Add to the list of topics for public discussion the high cost of dying.
The American-Statesman's Mike Ward reported last week that the cost of
chemicals used to execute condemned inmates has jumped from $83.35 to $1,286.86
The high cost of the drugs used to make the lethal injection is one concern
Texas prison officials face. A related one is the shrinking availability of
pentobarbital. That chemical, combined with pancuronium bromide and potassium
chloride, is an ingredient in the fatal cocktail used in executions in Texas
and other states.
The manufacturer of pentobarbital announced that it will try to block the use
of drugs in executions. The maker of thiopental — which had been one of the 3
ingredients used in making the lethal cocktail — stopped producing it in the
aftermath of international protests over its use in U.S. executions.
While capital punishment might be unpopular elsewhere, Texans strongly support
it. A recent poll conducted by the University of Texas and The Texas Tribune
showed a solid 77 percent support for the death penalty in Texas. That number,
combined with the rising cost and availability of the chemicals used in
executions, poses a dilemma for cost-conscious lawmakers.
Prison officials are using those developments to try to keep information about
the availability and drugs under wraps — a move that can't be adequately
justified. Withholding information impedes a fully informed discussion on this
Though the cost of the drugs is steep on a percentage basis, the overall impact
on the state budget is minimal. Nonetheless, the shrinking availability of
pentobarbital will steer a discussion about alternatives that are cheaper or in
greater supply or both.
While public support for the death penalty is strong, Texans are also demanding
less government spending. Death penalty opponents have always had a tough way
to go in Texas and while the rising cost of executing inmates may give them
another argument, the poll numbers show they still have a steep hill to climb.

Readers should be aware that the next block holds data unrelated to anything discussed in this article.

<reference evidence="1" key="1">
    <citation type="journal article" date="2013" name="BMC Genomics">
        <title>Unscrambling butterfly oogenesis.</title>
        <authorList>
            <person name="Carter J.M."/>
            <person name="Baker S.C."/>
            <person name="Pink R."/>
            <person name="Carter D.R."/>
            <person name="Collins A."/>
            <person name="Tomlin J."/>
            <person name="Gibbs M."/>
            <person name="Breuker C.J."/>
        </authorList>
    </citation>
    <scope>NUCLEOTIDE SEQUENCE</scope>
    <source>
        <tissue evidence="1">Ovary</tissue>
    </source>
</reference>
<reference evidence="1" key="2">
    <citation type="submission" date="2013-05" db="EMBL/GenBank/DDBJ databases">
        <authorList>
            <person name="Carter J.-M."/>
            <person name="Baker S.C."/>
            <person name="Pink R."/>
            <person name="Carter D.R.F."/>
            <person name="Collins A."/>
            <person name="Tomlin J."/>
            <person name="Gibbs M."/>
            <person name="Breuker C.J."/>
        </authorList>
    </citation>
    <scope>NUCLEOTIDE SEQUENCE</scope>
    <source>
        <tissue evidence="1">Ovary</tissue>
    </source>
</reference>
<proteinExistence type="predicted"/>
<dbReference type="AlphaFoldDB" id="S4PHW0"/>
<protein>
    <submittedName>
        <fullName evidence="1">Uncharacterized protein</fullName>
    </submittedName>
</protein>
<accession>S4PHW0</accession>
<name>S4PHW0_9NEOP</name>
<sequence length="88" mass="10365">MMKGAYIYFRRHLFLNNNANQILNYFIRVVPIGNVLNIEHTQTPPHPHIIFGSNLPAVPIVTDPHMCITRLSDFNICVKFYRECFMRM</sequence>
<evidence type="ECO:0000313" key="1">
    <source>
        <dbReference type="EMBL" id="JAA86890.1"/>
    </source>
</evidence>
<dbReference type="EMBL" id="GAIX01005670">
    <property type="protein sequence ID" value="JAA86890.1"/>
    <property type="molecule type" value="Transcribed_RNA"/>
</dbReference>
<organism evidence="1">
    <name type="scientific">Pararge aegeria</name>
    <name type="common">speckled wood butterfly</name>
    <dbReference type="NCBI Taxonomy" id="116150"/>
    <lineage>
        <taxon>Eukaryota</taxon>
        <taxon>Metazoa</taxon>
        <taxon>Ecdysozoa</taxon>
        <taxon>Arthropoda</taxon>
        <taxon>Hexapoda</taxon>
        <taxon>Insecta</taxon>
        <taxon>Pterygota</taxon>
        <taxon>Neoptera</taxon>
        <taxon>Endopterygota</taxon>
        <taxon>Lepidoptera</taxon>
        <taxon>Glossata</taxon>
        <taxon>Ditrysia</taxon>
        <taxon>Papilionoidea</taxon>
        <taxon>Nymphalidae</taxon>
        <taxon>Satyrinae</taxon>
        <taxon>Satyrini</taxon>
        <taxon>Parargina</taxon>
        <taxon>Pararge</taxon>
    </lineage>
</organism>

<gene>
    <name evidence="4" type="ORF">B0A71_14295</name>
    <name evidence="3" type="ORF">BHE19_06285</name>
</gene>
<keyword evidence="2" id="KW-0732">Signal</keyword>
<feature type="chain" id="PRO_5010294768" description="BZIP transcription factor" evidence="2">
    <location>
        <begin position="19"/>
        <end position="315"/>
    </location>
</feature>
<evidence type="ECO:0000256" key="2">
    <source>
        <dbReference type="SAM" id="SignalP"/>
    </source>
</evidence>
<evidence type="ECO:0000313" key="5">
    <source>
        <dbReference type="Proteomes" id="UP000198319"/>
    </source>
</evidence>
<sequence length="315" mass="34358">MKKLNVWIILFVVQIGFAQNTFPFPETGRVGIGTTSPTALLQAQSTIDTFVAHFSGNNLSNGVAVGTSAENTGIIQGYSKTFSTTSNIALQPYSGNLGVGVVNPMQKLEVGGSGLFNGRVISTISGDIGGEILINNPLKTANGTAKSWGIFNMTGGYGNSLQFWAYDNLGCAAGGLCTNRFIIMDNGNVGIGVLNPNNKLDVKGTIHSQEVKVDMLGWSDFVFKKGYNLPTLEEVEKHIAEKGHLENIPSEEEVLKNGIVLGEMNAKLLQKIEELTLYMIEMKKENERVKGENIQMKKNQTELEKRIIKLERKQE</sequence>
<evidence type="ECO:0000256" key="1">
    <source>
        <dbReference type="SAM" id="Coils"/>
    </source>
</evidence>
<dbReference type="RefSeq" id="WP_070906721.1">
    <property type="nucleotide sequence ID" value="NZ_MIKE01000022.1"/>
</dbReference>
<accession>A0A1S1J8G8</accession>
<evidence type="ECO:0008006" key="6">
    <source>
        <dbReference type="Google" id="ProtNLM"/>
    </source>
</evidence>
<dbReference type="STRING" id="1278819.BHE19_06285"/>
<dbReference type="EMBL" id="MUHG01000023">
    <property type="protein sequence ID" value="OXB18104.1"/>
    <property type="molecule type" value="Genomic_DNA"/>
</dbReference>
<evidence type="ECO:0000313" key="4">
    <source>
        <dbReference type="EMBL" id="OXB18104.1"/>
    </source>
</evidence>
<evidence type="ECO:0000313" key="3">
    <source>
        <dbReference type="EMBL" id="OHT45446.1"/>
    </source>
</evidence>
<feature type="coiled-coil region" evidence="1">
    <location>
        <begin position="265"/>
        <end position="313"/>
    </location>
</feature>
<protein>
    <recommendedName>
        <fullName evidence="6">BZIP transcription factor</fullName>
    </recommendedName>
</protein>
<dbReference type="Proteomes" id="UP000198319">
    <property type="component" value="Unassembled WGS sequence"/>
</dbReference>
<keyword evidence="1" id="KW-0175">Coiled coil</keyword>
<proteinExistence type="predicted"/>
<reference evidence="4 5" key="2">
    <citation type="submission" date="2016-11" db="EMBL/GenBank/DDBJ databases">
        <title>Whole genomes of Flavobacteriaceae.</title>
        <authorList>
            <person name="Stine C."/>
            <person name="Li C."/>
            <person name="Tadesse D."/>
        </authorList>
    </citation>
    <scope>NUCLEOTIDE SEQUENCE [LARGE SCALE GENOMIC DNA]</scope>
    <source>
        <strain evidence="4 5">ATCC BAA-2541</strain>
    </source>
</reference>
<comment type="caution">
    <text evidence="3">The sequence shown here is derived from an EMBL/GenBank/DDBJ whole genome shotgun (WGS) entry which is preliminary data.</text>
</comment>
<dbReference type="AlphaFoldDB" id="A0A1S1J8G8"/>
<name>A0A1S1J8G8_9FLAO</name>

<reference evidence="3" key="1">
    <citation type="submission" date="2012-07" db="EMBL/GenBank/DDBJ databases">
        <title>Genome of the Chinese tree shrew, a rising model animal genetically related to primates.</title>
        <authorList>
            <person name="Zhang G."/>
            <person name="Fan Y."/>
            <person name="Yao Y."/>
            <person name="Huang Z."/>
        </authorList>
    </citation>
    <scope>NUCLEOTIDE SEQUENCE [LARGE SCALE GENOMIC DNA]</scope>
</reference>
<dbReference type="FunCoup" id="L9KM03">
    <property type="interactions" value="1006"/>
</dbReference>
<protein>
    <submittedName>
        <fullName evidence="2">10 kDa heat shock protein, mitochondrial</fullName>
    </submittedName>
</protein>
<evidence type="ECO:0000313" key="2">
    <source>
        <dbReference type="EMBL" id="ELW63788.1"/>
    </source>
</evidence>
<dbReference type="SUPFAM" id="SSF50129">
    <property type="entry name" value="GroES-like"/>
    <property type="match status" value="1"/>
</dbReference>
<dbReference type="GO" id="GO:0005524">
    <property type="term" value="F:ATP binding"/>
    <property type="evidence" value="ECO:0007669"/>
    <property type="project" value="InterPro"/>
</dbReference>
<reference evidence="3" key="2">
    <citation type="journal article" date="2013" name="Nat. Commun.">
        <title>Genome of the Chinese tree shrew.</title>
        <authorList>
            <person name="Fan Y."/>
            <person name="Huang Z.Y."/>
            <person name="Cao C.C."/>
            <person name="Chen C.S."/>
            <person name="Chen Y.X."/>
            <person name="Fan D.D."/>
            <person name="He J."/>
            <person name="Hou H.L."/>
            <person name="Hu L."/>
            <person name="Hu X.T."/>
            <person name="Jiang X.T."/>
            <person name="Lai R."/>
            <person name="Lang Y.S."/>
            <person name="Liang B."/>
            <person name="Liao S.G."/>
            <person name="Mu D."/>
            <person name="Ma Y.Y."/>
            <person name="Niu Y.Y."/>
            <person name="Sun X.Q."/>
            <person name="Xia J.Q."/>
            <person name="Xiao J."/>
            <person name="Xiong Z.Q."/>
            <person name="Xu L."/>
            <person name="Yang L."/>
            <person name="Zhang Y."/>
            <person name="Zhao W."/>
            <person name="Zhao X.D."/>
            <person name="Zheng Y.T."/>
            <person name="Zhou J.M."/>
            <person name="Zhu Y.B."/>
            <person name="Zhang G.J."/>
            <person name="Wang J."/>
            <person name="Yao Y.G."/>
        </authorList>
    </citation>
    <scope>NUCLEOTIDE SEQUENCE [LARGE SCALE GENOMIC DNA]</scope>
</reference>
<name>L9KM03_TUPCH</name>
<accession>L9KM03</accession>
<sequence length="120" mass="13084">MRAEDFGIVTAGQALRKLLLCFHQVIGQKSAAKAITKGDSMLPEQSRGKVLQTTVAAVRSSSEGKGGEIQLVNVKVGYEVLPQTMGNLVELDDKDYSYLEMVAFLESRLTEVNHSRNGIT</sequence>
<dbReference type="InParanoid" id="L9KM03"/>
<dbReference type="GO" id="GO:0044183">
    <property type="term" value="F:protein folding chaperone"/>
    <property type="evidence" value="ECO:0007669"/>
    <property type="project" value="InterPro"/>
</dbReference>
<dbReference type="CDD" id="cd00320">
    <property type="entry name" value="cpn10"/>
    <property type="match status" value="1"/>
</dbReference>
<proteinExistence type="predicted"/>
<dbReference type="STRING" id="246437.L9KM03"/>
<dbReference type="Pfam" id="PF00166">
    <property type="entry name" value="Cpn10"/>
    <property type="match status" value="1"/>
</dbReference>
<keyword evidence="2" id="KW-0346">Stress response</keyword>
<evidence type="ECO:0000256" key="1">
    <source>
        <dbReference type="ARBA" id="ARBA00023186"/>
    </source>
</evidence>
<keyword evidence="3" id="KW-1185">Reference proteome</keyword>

Mitigating the rising cost is the fact that more Texas jurors are opting for
life-without-parole sentences as an alternative to the death penalty. Since the
law was passed — over the strenuous objections of state prosecutors — Texas
executions have been steadily decreasing. A prison system report issued in
December showed that 13 Texas inmates were executed in 2011; 17 were executed
in 2010. In 2000, 40 Texas inmates were executed.
The decrease is attributed to a variety of reasons, including the overall cost
of prosecuting capital punishment cases.
No one should expect that the cost of the drugs alone will motivate Texas
legislators to even consider making the death penalty of thing of the past.
William "Rusty" Hubbarth, vice president of Justice for All, a staunch pro
death penalty group told Ward: "There are ongoing attacks to try to frustrate
the process, and since opponents could not overturn the death penalty in court,
they are bringing pressure on the drug manufacturers — and this pressure goes
beyond America. As for the rising cost, what price would you put on justice?"
The tone and tenor of Hubbarth's reply confirms that this ongoing discussion is
going to be as robust as ever and that's as it should be. An informed
discussion, however, demands that relevant information about the cost of drugs
and the supply be public.
Prison officials are avoiding questions about most aspects carrying out
executions, citing the fear of driving up costs and impeding their drug supply.
Prison authorities want Attorney General Greg Abbott to allow them to keep most
information about the execution drugs — where they come from and how much they
cost — secret.
An informed discussion is vital and not knowing about the drugs and their costs
works against that. Texans have a right to know how their money is being spent.
Abbott should open up those books, not close them.
(source: Editorial, Austin American-Statesman)